Case in point, back in AD&D days, there was a campaign I played in with a Player that wanted to try out the new Cavalier Class from the old Dragon Magazine. For those not familiar with this class, the Cavalier was a “special case” character class, with a large number of special rules, such as gaining hit points from pre-Level 1 levels, access to massively potent and expensive armor right from the get-go, and ability scores which were already potent and actually continued to increase as the game went on! A Level 1 Cavalier was more potent than a 4th Level Fighter in both hit points and Armor Class, and capable of dishing out solid melee damage. And now enter in his companions – a Level 1 Monk (me), and a Level 1 Cleric, and a Level 1 Druid – who were expected to keep up with this brute in full plate. It was not long into the campaign before the Dungeon Master was creating encounters to challenge the Cavalier, which in turn had a tendency to simply brutalize the rest of us “lesser mortal” Characters. Many combats ended with the Cavalier only slightly mussed up, while his companions lay comatose, and drifting away toward -10 death!
That is what I envision as “game breaking”, and while perhaps an extreme example of an imbalanced party, I am looking at this same sort of situation rear its ugly head in one of my 4E campaigns.
In my 4E situation, I find myself trying to DM to an Optimized Leader, capable of healing the party to the point where
they do not even spend healing surges anymore. Obviously, my only recourse is to increase the difficulty level of the encounters, creating combats with monsters that hit harder and more often, and/or creating terrain effects which reduce healing or cause continuous damage, or possibly other measures which compensate for a Heroic Tier Character that already has 8 encounter healing powers! But for those members of my adventuring group that have not optimized their Characters, these new combat situations are likely to seem capricious and brutal, and are likely to lead to Player dissatisfaction.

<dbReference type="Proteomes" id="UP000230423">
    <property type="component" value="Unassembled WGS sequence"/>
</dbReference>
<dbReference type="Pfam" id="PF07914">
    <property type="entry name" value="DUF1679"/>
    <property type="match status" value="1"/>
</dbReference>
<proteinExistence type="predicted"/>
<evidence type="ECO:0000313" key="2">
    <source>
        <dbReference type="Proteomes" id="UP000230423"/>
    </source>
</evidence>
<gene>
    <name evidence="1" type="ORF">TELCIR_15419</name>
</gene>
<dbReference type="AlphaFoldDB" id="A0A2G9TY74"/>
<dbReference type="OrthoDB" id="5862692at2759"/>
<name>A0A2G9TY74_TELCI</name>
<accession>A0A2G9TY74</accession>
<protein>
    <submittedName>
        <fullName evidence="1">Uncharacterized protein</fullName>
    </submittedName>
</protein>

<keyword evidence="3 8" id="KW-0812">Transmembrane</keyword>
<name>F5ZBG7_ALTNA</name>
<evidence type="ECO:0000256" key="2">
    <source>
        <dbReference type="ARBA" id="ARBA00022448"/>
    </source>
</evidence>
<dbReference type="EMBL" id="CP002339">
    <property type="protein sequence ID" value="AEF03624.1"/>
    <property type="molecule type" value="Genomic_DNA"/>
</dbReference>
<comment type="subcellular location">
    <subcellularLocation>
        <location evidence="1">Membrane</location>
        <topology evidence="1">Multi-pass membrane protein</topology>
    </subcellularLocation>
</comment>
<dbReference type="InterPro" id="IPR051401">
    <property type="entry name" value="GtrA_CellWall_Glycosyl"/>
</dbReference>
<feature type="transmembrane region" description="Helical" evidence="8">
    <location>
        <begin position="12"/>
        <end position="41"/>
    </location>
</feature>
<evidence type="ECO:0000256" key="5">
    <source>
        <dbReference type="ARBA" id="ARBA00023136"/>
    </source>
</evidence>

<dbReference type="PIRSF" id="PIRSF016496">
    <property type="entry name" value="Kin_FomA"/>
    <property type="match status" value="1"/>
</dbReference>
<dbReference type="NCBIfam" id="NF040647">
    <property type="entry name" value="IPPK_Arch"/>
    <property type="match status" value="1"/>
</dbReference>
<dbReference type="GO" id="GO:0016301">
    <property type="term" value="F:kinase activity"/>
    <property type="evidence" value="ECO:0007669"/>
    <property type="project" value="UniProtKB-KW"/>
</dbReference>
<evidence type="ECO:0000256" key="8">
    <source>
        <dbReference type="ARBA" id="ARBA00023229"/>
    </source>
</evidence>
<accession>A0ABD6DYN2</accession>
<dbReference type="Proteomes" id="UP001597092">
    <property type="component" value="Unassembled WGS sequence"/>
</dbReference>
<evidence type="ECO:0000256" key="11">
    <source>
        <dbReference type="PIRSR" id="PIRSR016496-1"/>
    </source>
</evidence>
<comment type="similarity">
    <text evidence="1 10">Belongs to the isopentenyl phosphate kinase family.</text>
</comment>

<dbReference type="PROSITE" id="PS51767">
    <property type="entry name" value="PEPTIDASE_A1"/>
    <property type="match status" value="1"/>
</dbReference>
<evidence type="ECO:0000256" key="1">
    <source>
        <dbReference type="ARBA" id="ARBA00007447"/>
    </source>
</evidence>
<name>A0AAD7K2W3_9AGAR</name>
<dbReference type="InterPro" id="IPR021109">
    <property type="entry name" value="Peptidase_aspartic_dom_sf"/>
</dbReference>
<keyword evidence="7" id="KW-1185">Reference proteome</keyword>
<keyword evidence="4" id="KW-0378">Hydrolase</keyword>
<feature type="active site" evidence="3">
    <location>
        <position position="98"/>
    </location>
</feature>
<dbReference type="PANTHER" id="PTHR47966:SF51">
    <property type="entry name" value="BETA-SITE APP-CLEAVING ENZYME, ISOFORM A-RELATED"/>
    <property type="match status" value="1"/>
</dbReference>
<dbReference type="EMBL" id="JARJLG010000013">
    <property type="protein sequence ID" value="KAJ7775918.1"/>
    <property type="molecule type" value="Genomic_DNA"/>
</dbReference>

I have already started a dialogue with my optimized Leader, in the hopes that I can guide them into considering that a wider diversity of powers – beyond healing powers and temporary hit point bonus powers – can be just as enjoyable and effective in the long run. And while I do not like telling anyone how to design and play their Character, as a DM I have the responsibility to be the final judge in what I deem to be overpowered and game-breaking.
But having played D&D for over 30 years now, I worry when I see this tendency toward Character optimization becoming more widespread, and think it might be inherently bad for D&D as a Role-Playing Game. Shouldn’t D&D be more about playing a unique and interesting Character concept, and less about playing a pile of optimized powers? Doesn’t optimization tend to run counter to role-playing a good Character?
Are all the Characters in your campaign optimized? Do you run an optimized Character? How does having optimized and non-optimized Characters affect your adventuring group? I look forward to hearing your feedback and opinions on Character Optimization, and your comments are always welcome.
So until next blog… I wish you Happy Gaming!
Artwork courtesy of the Player’s Strategy Guide by Wizards of the Coast.